At Open Democracy, Paul Rogers writes: Israel’s long search for impregnable security in the region has in its own view been aided by the stability of neighbouring autocracie. Egypt under Hosni Mubarak, Jordan under King Hussein and now King Abdullah, Saudi Arabia under the House of Saud, and even Syria under Hafez and now Bashar Assad – all recognised the power of Israel and were all too aware of Israel’s ultimate nuclear capability.
Israel was the regional superpower, even if that could never be acknowledged.
True, uncertainty in Lebanon (and to a degree over Gaza) remained an exception to the pattern, with Syria’s support for Hizbollah a continuing irritation and Israel’s failures against that movement in the conflict of 2006 a source of real concern. At the same time, the Assad regime’s acceptance of the status quo over the strategically vital Golan heights was a reassurance, and overall – southern Lebanon and Gaza excepted – Israel’s immediate position was secure.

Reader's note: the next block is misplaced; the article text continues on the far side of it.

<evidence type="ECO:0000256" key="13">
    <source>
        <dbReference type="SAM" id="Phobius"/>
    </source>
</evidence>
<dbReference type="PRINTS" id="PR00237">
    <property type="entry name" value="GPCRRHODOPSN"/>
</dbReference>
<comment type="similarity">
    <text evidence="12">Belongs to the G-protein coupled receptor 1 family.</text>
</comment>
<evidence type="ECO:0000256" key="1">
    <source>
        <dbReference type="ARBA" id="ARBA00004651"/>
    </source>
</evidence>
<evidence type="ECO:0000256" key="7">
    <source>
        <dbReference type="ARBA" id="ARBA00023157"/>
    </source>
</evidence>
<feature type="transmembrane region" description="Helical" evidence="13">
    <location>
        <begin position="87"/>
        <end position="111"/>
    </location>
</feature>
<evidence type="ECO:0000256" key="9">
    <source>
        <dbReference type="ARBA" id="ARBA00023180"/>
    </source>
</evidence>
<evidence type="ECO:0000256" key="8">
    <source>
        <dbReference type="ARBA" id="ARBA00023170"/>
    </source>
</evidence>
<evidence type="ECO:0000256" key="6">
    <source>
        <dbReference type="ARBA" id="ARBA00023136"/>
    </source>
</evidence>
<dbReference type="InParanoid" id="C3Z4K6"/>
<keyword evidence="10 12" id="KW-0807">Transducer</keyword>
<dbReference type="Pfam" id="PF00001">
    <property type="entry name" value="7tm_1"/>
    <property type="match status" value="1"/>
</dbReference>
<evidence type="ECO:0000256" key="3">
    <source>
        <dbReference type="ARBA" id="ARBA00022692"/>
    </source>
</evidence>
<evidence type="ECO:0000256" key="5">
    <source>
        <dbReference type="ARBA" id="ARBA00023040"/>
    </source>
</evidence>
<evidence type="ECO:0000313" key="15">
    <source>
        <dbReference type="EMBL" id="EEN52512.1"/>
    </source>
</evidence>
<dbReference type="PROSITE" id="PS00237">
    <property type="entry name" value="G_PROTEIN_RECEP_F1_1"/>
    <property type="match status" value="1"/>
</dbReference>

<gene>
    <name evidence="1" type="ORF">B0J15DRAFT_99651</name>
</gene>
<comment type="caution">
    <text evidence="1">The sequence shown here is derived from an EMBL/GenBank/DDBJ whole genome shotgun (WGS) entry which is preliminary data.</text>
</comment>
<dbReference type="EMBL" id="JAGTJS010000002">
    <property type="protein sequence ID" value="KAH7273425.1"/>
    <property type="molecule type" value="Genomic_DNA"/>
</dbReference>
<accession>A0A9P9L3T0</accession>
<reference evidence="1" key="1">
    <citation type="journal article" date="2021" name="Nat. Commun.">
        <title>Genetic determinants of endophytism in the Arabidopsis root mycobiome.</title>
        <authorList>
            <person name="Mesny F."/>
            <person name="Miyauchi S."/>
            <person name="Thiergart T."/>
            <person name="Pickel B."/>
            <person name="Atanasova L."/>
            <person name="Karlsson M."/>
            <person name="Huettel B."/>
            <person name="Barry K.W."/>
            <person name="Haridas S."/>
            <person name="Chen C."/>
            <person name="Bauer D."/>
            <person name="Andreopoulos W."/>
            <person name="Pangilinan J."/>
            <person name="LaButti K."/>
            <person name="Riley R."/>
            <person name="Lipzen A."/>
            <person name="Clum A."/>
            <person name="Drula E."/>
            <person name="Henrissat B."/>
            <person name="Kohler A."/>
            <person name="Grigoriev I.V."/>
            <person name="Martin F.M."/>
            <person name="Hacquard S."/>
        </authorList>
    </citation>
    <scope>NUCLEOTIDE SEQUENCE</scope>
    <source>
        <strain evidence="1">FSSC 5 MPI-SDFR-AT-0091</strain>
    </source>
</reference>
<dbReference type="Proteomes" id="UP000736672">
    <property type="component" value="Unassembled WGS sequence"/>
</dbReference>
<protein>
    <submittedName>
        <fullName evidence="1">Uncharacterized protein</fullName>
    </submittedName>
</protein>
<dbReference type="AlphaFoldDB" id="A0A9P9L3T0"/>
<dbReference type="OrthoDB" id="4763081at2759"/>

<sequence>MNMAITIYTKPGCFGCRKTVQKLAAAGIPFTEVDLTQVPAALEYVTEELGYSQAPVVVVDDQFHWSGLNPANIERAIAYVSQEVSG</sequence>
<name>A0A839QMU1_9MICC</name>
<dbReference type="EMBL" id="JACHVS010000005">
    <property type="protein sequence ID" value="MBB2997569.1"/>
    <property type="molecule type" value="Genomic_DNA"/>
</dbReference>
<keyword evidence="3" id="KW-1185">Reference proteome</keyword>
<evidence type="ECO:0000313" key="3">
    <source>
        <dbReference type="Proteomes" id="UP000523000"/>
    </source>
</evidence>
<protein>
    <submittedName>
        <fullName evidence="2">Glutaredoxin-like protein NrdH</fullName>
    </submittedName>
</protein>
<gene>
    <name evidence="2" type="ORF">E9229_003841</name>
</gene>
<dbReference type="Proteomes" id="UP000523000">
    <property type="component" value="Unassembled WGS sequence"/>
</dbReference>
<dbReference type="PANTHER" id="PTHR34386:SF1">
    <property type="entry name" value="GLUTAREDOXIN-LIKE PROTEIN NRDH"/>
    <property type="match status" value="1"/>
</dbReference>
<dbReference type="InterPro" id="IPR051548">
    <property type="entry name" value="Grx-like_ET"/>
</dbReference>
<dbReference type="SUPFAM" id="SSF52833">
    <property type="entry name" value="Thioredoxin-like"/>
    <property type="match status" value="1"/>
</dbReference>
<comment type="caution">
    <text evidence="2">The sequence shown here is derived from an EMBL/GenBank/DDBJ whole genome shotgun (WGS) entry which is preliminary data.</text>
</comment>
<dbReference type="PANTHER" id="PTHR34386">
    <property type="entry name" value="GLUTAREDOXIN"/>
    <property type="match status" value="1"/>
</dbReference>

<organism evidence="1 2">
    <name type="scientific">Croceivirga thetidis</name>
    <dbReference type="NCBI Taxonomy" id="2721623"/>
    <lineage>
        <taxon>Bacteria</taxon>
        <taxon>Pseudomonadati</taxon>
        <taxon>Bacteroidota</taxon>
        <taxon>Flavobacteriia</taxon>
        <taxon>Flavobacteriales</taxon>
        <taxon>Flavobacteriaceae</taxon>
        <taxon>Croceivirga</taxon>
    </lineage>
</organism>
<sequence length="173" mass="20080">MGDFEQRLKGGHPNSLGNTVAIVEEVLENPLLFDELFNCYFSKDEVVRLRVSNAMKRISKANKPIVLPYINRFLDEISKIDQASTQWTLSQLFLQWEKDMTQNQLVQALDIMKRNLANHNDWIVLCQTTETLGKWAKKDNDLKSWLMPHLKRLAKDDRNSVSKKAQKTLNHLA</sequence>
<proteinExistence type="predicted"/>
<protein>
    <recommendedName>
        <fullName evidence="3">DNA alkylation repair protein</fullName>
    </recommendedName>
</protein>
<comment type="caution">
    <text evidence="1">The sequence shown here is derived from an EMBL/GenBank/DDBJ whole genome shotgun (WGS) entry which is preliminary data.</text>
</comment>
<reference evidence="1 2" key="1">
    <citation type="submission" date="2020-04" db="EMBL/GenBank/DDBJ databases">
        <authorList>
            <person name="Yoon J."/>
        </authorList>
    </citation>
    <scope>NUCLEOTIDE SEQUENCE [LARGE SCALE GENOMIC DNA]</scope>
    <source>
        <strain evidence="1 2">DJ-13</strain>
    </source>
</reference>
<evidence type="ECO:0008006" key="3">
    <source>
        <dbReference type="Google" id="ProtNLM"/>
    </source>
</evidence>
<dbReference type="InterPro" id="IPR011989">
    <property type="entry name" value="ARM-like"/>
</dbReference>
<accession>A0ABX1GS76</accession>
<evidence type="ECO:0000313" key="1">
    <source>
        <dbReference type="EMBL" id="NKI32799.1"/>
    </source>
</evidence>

In the two years since the Arab awakening, such certainty has eroded: notably with Egypt (and particularly Sinai) but now much more with Syria. There is an acute concern with the United Nations peacekeepers on the Golan heights, especially as Austria’s government has warned that it might withdraw its significant contingent. Austrian units make up barely a third of the total UN force, but their commitment has been substantial and a pullout could encourage others to follow suit in a way that leads to the collapse of the operation. [Continue reading…]